a, b, Scatter plots showing changes of H3K4me3 PLAC-seq contacts (y-axis) on convergently oriented CBSs and their loop ranges (x-axis). Chromatin contacts in CTCF-depleted cells were compared to the chromatin contacts in control cells in ESC (a) and NPC stage (day 4) (b). The plots were classified based on whether they are on promoters and enhancers (E-P and P-P) (left) or not (right). c, Histograms showing the number of significantly changed E-P(P-P) contacts upon CTCF loss and their genomic distances in ESC (left) and NPC (right) stages. Significantly induced and reduced contacts are shown as red and blue bars, respectively. P value: Pearson’s Chi-squared test for the comparison of the number of chromatin contacts that were long-range (≥ 100 kb) or not between the ESCs and NPCs. d, Scatter plots showing changes of E-P(P-P) contacts anchored on CTCF-dependent down-regulated genes in ESC (left) and NPC stage (right). Chromatin contacts were classified based on whether they were E-P or P-P contacts (red vs blue dots). Their genomic ranges are plotted in x-axis. The number of reduced E-P and P-P contacts are also shown, respectively (p value < 0.05). e, Heatmaps and dotplots showing gene expression changes (fold change, FC) of genes that lost P-P contacts upon CTCF loss in ESC (left) and NPC (right) stages. Each gene pair interacting through CTCF-dependent P-P contacts is shown as either Gene A or Gene B. Gene A have a lower log2-FC than Gene B. Pearson Correlation coefficients (r) between the gene expression changes of the two paired genes are shown on the bottom of the heatmaps. Blue and green dots; down-regulated gene A and B (FDR < 0.05), gray and yellow dots; stably regulated gene A and B, light blue and red dots; up-regulated gene A and B (FDR < 0.05).
Extended Data Fig. 6 CTCF loss does not measurably alter histone modification at promoters and enhancers.
a–c, Scatter plots showing the changes of H3K27ac (a) and H3K4me1 (b) ChIP-seq signal levels upon CTCF loss on all significant peak regions in ESCs (left) and NPCs (right). The changes of H3K4me3 ChIP-seq signal levels on all peak regions on transcription start sites (TSSs) are also shown (c). d, Boxplots showing the changes of H3K27ac (top) and H3K4me1 (bottom) ChIP-seq signal levels on distal element loci of all analyzed E-P contacts. The changes upon CTCF depletion in ESC (left) and NPC stage (middle) and the changes during neural differentiation (right) are shown. The numbers of data points are also indicated on the bottom. NS not significant, *** p value < 0.001, two-tailed t-test.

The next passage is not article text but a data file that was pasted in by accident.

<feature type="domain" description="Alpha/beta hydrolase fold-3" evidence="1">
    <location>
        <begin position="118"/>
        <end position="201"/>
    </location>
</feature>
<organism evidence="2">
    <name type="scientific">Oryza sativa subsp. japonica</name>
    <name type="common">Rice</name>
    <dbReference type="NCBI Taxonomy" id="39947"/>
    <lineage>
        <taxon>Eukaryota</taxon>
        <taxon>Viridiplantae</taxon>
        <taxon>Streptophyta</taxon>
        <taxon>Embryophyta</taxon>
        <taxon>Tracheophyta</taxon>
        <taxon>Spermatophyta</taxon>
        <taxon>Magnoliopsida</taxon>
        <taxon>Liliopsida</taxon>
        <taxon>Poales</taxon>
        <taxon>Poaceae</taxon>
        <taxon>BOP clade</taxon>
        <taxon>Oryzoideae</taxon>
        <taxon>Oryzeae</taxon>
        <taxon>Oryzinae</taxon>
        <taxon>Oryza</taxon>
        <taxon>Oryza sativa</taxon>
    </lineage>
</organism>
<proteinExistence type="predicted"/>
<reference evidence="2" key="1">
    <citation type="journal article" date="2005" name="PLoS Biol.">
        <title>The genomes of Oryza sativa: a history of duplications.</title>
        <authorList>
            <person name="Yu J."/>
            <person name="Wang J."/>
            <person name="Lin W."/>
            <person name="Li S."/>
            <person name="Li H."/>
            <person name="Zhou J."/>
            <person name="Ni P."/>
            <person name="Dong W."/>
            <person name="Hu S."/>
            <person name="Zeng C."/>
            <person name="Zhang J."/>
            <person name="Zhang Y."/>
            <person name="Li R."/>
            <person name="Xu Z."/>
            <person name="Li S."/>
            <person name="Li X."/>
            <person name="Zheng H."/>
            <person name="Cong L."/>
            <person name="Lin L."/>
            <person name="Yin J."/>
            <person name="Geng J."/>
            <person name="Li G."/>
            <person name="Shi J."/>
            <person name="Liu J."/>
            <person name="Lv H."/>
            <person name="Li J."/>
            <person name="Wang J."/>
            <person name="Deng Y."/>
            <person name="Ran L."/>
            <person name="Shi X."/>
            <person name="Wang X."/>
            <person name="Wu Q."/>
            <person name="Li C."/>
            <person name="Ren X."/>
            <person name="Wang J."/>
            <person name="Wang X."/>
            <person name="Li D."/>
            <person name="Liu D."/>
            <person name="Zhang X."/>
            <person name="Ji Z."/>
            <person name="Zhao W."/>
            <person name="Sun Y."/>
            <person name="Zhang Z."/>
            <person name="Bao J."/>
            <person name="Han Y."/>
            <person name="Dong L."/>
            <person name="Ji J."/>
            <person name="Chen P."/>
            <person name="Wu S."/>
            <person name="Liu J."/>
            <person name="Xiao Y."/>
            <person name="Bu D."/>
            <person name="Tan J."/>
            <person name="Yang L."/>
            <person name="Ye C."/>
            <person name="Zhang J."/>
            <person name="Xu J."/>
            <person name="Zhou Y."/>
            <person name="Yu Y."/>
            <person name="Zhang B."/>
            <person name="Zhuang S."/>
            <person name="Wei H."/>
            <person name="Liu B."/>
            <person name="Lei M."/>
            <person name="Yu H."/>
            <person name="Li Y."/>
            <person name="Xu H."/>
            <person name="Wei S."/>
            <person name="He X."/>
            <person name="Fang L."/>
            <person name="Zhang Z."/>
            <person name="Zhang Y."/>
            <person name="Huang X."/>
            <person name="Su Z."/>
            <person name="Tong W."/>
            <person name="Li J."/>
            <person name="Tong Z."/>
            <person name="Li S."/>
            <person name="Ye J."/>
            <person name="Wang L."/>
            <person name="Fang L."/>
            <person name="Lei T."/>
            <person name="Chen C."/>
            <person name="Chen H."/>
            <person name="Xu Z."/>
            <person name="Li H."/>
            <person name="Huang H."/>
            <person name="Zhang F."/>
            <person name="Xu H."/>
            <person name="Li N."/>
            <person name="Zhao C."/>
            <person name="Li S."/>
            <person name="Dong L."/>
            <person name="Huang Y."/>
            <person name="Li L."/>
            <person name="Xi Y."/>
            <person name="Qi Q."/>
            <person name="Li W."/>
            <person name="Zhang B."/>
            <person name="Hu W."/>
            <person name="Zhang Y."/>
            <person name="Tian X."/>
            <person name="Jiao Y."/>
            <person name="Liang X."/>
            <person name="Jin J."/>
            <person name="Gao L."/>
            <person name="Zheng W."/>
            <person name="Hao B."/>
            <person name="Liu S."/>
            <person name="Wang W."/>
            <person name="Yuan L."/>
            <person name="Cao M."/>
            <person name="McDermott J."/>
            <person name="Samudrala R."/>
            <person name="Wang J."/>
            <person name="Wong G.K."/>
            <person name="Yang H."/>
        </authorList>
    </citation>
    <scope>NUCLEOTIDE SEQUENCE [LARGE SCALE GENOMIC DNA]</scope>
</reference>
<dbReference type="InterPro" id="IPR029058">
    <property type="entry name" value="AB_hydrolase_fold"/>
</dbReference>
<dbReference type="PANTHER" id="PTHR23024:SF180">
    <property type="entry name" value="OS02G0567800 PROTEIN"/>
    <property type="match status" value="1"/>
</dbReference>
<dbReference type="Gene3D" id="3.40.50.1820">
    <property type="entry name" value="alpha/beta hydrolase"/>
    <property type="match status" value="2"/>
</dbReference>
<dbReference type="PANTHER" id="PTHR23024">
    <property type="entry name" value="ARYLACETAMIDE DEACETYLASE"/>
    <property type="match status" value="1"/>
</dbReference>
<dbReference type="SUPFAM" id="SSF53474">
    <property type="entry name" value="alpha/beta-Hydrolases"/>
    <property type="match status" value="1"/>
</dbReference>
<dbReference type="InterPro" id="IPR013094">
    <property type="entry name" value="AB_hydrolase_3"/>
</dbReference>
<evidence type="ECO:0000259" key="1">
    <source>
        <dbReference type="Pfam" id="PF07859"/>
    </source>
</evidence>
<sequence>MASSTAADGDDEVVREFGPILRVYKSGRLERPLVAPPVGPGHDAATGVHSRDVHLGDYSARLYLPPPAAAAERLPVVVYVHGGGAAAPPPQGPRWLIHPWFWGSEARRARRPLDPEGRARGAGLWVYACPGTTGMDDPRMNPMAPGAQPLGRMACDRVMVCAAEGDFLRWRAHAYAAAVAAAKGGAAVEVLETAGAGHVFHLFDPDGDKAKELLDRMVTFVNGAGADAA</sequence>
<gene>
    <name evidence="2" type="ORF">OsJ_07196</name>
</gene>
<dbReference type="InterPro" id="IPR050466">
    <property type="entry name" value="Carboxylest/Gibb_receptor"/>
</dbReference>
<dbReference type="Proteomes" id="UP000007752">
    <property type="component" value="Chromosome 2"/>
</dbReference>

a, b, Enrichment analysis of CTCF-dependent reduced E-P and P-P contacts (top), CTCF-independent E-P and P-P contacts (middle), and CTCF-dependent induced E-P and P-P contacts (bottom). Chromatin contacts were categorized based on the distance from the loop anchor sites on the distal element side (vertical columns) or promoter side (horizontal columns) to the nearest CBS (a) or based on the number of CBSs around loop anchor sites (10 kb bin ±5 kb) on the distal element side (vertical columns) or promoter side (horizontal columns) (b). Enrichment values are shown by odds ratio (scores in boxes) and p-values (color) in ESCs (left) and NPCs (right) (see Methods). c, Average enrichment of CTCF ChIP-seq signals on TSSs of CTCF-dependent up-regulated (red) or down-regulated (blue) and CTCF-independent genes (gray) in ESCs (left) and NPCs (right). d, Histograms showing the number of reduced CTCF-dependent E-P and P-P contacts (p value < 0.05) anchored on CTCF-dependent down-regulated gene promoters with CBSs (TSS±5 kb) in ESCs (left) and NPCs (right). Chromatin contacts were classified based on whether their interacting distal elements were anchored on convergent CTCF or not (within 10 kb bin). e, f, Enrichment analysis of E-P and P-P contacts anchored on CTCF-dependent down-regulated genes categorized based on the distance from the loop anchor sites on the distal element side (vertical columns) or promoter side (horizontal columns) to the nearest CBS (e). The same enrichment analysis categorized based on the number of CBSs around loop anchor sites (10 kb bin ±5 kb) on distal element side (vertical columns) or promoter side (horizontal columns) (f). Enrichment values shown by odds ratio (scores in boxes) and p-values (color) in ESCs (left) and NPCs (right) (see Methods). g, Genome browser snapshots of the Baiap2 locus. Arcs show changes of chromatin contacts on E-P and on CBSs. The colors of arcs represent change from control cells to CTCF-depleted cells (blue to red, −/+log10(p-value)). Promoter regions of Baiap2 and interacting enhancer regions are shown in green and yellow shadows, respectively. CTCF, H3K4me1, H3K27ac, H3K4me3, H3K27me3 ChIP-seq, and RNA-seq in control and CTCF-depleted NPCs, and TAD boundaries in control cells are also shown. h, Boxplots showing the number of CBSs located between two anchor sites of significantly induced (red) or reduced (blue) E-P contacts upon CTCF loss, and CTCF-independent E-P contacts (gray). The numbers of data points are indicated on the bottom. *** p value < 0.001, two-tailed t-test. i, The fraction of E-P and P-P contacts that overlapped with TAD boundaries in ESCs (left) and NPCs (left). The numbers of data points are indicated on the bottom. * p value < 0.05, *** p value < 0.001, Pearson’s Chi-squared test.